Theses and Dissertations

Date of Award


Document Type


Degree Name

Doctor of Education (EdD)


Curriculum & Instruction

First Advisor

Dr. Laura Jewett

Second Advisor

Dr. Sandra Musanti

Third Advisor

Dr. Michael Guerrero


Cummins (2018) argued that “emergent bilingual students struggle, often unsuccessfully, to escape from the externally imposed identity cocoon within which they find themselves” (p. x). This struggle leads to negative views and deficit thinking approaches to educating these students. In today’s educational context, meeting the cognitive needs of bilingual students is not sufficient. Schools must provide learning opportunities to affirm their identities to support their academic success. Research indicates that we must develop a deep understanding of the intersectionality of language, students’ identity construction, and language use (Norton, 2010; Potowski, 2007; Poza, 2016).

This study aimed to examine how emergent bilinguals in fourth and fifth grade develop and perceive their identity in today’s bilingual classrooms, how this translates to classroom language use, and to analyze which factors influence this identity construction together with their biliteracy. Using a qualitative approach, specifically an ethnographic case study methodology, I collected data in two dual-language classrooms as observations, interviews, and artifacts. The data was analyzed using the theoretical frameworks of Norton’s (2010) Identity and Investment and Garcia’s (2009) dynamic bilingualism approach. I used coding and thematic analysis to analyze and interpret the data. I described this process of data collection and analysis in chapter three.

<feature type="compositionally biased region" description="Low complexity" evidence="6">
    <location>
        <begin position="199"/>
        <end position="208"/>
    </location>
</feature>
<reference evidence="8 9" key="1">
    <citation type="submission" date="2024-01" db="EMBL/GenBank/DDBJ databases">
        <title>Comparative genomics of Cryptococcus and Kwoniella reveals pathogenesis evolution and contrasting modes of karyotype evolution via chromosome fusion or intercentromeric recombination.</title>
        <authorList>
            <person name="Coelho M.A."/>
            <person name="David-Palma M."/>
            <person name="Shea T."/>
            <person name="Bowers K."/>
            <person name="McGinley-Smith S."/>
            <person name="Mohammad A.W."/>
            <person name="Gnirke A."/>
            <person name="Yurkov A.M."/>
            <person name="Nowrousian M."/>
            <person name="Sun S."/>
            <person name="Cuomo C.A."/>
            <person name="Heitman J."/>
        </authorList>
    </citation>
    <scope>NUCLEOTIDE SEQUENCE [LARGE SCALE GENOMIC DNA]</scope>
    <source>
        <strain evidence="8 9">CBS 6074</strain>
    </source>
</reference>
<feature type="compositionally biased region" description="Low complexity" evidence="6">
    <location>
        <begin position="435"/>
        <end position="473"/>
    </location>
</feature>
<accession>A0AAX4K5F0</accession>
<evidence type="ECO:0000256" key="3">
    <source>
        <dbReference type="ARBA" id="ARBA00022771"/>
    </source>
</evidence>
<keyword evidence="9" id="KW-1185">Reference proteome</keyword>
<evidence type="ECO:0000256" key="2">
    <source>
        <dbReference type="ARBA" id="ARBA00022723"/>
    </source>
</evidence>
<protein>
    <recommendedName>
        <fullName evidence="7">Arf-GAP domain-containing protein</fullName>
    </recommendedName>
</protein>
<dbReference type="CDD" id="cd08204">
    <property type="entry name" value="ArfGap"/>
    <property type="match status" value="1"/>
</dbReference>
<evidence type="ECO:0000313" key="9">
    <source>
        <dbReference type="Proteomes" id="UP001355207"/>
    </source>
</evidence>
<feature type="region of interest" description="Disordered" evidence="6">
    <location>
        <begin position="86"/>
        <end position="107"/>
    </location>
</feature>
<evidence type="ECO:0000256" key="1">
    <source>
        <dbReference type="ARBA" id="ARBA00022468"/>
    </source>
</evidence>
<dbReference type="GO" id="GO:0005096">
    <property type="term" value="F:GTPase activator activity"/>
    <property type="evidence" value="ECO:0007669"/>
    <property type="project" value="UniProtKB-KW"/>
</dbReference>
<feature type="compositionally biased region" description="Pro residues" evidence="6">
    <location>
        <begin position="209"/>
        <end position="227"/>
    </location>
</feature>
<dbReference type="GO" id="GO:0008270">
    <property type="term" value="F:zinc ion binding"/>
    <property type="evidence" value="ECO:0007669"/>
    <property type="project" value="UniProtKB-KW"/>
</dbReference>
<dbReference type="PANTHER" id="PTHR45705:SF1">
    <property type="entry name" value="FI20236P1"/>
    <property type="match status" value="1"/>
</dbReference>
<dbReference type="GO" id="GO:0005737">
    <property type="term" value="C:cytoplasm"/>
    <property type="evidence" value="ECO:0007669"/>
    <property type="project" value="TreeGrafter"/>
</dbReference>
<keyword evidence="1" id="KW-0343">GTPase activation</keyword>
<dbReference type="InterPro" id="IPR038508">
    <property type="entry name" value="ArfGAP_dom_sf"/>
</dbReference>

The following four themes emerged as part of the data analysis within and across data sets: (1) Students use their language repertoires to demonstrate their bilingualism, biliteracy, and fluidity between the two languages; (2) Students internalize their bilingual identities as a sense of pride and family connections, (3) Language as a resource orientation influences students’ perceptions of their bilingual identities, and (4) Teacher pedagogies and language views influence students’ bilingual identities and language use. In Chapter V, I discuss and synthesize the significance of three key findings as they relate and connect to the themes previously identified. I also provide a discussion of the implications for practice and further research.


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